Quantcast
Jump to content

  • Join Today, It's Simple and FREE!

    As a member, you can post in our forums, upload your photos and videos, use and contribute to our downloads, create your own member page, add your ATV events, and even start your own ATV club to host your own club forum and gallery.  Registration is fast and you can even login with social network accounts to sync your profiles and content.

Sign in to follow this  
quadcrazy

2006 Yamaha YZF-R1 - $3300 ( Houston)

Recommended Posts

(This Ad is from QUADCRAZY Classifeds, click "More" to find out how to contact the person who placed this ad.)

2006 Yamaha YZF-R1 with 11,476 miles. I bought this bike brand new in '06 and it has been garage kept even since. I have kept it professionally maintained. Next scheduled oil change is 12,500. This bike has a clear title, has never been dropped damaged or...

More...

Share this post


Link to post
Share on other sites


Create an account or sign in to comment

You need to be a member in order to leave a comment

Create an account

Sign up for a new account in our community. It's easy!

Register a new account

Sign in

Already have an account? Sign in here.

Sign In Now
Sign in to follow this  

  • Similar Forum Topics

    • By Admin
      Looking for Yamaha ATV VIN (Vehicle Identification Number) Number Decoders? Once you find your ATV VIN number off the tag on your Yamaha ATV, you can go to all kinds of websites that have VIN Decoders available. The best ones are backed by the Yamaha ATV manufacturer, however there are plenty of aftermarket Yamaha ATV VIN Decoder websites on the web. This topic will stay pinned and if you find any to add, please do it with a reply. 
      The following Yamaha ATV VIN Decoder websites are available where you can just enter your VIN number and it will shows you some of your ATV model details:
      KBB.com https://www.kbb.com/vehicle-history-report/ 
      CARFAX https://www.carfax.com
      autoDNA https://www.autodna.com
      VinAudit http://www.vinaudit.com/
      decodeTHIS https://www.decodethis.com
      VINCario https://vindecoder.eu/
      NICB Theft Check https://www.nicb.org/theft_and_fraud_awareness/vincheck 
       
    • By StolenATV
      2006 Suzuki Ltz 250 Vin JSAAJ4AA262101029
      Stolen at night from my garage in alley by cutting 2 locks off.
      The post Stolen from my locked garage by cutting 2 locks off. appeared first on Stolen 911.
      View the full article
    • By Brer Wilson
      I got this almost a year ago for $500.00 it was covered in a garage and owned by a 57 year old lady.  She said she didn't need it anymore and wanted me to have it for my kids 1 of which is level 3 autistic.   Ritual oil changes and yearly service.  This was barely driven and when it was it wasn't beat on.  All in all I got a killer deal on this wheeler and nothing is wrong with it.  Starts and drives like its brand new.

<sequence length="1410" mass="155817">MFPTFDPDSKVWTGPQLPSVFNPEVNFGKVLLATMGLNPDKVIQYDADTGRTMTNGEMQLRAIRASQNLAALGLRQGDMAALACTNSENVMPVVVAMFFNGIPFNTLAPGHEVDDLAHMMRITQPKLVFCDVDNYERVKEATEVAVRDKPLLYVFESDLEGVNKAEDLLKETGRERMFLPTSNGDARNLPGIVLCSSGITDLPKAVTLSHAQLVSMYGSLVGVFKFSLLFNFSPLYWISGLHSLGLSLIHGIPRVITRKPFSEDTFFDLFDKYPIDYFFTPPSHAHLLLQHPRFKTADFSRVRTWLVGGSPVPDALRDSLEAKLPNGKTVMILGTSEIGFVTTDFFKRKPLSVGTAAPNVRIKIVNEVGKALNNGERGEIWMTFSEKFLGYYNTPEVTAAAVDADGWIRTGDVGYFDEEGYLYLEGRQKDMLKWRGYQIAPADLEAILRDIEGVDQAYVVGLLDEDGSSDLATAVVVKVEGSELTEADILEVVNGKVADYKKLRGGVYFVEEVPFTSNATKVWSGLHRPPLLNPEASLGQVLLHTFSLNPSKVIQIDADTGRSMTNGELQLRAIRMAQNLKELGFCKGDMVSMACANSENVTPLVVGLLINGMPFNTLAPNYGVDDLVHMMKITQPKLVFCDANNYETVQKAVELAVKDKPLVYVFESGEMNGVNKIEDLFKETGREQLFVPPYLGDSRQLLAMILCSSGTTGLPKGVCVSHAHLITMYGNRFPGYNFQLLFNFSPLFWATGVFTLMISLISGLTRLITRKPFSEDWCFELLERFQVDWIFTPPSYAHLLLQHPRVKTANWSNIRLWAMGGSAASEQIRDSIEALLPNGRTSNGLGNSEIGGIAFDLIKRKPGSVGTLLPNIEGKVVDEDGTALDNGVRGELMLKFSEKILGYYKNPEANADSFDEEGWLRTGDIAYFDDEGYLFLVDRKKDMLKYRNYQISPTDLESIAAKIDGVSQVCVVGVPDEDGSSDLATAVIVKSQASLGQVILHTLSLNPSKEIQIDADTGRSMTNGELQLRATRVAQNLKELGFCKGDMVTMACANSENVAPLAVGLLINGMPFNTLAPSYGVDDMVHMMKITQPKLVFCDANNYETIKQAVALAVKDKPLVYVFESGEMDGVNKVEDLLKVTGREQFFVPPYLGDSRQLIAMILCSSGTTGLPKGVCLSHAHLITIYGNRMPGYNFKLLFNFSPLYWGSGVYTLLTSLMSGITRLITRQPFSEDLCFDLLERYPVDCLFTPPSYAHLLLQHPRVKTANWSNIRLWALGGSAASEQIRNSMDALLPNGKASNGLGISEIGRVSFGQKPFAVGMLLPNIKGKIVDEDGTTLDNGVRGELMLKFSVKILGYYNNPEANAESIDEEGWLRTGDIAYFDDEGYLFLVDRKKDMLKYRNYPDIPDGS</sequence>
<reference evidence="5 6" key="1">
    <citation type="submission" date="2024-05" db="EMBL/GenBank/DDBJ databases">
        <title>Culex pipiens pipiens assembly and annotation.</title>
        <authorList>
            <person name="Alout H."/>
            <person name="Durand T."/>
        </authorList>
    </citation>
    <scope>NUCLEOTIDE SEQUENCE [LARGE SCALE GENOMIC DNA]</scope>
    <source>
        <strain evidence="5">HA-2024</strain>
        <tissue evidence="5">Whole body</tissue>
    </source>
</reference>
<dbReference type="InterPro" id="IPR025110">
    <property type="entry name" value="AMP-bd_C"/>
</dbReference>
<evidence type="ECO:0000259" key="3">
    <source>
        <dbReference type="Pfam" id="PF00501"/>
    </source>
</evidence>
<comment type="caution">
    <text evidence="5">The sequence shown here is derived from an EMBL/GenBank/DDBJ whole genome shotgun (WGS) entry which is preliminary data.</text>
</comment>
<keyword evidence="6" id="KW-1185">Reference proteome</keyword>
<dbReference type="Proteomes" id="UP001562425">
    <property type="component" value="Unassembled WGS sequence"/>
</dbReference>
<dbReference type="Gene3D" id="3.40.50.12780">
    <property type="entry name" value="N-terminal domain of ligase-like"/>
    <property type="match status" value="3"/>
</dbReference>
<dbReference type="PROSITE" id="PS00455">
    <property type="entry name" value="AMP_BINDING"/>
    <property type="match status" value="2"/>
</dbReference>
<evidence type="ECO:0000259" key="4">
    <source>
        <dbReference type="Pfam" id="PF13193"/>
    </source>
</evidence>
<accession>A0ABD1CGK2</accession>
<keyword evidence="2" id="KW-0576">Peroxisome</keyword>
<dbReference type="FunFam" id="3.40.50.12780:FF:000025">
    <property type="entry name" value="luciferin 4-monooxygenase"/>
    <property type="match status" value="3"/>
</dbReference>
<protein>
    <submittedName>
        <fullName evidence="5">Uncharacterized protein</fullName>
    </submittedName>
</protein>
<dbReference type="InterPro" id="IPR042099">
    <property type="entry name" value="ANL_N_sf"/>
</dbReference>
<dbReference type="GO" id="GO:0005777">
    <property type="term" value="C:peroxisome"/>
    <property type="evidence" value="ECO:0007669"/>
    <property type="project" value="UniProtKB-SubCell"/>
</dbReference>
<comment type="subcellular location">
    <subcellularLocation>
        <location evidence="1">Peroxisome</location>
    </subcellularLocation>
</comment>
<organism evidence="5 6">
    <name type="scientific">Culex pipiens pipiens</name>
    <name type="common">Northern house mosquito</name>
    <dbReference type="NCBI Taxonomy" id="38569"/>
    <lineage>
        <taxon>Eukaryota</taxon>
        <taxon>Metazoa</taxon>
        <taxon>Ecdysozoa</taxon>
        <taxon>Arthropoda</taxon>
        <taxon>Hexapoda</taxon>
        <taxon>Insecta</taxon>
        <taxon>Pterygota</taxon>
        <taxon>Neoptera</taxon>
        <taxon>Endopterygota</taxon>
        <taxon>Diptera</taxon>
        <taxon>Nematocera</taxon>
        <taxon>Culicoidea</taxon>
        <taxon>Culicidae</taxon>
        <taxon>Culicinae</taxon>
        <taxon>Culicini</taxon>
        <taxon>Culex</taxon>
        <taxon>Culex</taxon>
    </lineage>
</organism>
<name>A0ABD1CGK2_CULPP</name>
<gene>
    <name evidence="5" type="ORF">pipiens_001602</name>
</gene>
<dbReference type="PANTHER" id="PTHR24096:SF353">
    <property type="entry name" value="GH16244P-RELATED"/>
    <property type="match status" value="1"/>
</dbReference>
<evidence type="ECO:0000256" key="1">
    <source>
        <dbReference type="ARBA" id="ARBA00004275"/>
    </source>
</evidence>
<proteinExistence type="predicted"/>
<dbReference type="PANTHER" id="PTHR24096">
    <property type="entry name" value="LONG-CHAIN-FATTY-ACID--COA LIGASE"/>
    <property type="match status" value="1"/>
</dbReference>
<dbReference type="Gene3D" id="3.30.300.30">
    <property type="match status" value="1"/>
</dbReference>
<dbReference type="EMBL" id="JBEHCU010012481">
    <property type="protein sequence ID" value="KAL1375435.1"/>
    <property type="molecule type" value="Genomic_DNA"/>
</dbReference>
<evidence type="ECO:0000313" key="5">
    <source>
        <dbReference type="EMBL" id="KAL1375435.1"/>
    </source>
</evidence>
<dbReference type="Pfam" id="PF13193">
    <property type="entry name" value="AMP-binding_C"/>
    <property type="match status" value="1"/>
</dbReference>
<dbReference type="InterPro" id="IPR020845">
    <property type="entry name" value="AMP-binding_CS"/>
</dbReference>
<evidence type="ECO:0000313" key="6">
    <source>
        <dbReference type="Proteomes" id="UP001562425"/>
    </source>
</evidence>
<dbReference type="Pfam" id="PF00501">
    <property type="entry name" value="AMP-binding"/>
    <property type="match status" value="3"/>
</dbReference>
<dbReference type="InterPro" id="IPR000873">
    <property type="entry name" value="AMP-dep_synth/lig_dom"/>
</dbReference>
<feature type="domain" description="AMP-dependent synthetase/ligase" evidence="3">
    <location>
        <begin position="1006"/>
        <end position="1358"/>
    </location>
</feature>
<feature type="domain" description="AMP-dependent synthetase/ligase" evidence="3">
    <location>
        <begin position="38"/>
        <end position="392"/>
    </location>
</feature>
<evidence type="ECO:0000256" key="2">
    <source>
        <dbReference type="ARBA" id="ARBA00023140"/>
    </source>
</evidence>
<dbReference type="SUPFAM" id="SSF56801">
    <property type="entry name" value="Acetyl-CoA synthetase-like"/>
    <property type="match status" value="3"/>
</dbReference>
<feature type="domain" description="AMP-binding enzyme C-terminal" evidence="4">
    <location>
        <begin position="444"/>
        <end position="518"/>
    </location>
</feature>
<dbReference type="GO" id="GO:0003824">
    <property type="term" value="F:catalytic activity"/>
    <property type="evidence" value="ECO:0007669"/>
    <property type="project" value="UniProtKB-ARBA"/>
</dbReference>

• By Arby911
      I can't for the life of me find the correct service manual for this unit. It's air cooled, not liquid (oil cooler tho) and every manual I find has the wrong front differential diagram (it does NOT have a 2wd/4wd shifter).
      I'd be eternally grateful if someone could point me in the right direction. I can probably slog it out from some of the exploded diagrams I've found, but a good "do this, do NOT do that" manual would be a godsend.
      Regards,
      Ross
    • By Frank Angerano
      So here’s a question. I have seen a few members that have recently purchased a used bike.   Also a HUGE amount of so called new members who have purchased a used bike and have come here “just here for a manual”.
      Some have been disappointed with the bikes and or knew they were getting a broken bike with some mechanical  experience thinking hey I can fix it.   So here’s my take on buying a used bike. Anyone who has followed some of mine and other members posts about what to look for when buying a used bike here’s a few pointers on what to look for. 
      1. I always check the oil and look for moisture, metal shavings and color. 
      2. Feel the compression or take a compression tester with you. 
      3. Check for spark (if the bikes not running)
      4. Take a small jumper pack to verify that the starter cycle works and the bike cranks.
      5. Look for bent or cracked frame/welding that was done on the frame from maybe a wreck.
      5. Mismatch plastics by looking under neath.  
      7. Bolts on the engine/frame that look like they are stripped from someone taking the bike apart. 
      8. Any kind of scilicone or gasket adhesive that was used on a cover plate or engine seem where the engine was taken apart.  
      9. Patches on the exhaust pipes with sheet metal or jb weld patch material.  
      10. Wiring messes on the harness like bundles of tape where the harness was opened up and taped up  for an after market device or just plain butchered up.  
      11. Put the bike in gear (running or not) and roll the bike back and forth to see that the gears work and you feel resistance like the engine is trying to spin while pushing it forward as if you were push starting it   
      12. I keep a vin# decoder website on my phone as a favorite to double check the year of the bike .
      All though nothing is fool proof these tips will help you along while buying a used bike. Not only that but  it will help you negotiate a fair price for a bike that may have one of the above problems.  
      I have minimized this entire process down to about 15 mins. I buy all the time so I don’t expect you to do the same or have a compression tester etc but use some of these tips when buying and go into the purchase with confidence! 
      I would like to hear anyone else that has any input on buying a bike and what to  look for! 
       
  • Recently Browsing   0 members

    No registered users viewing this page.


×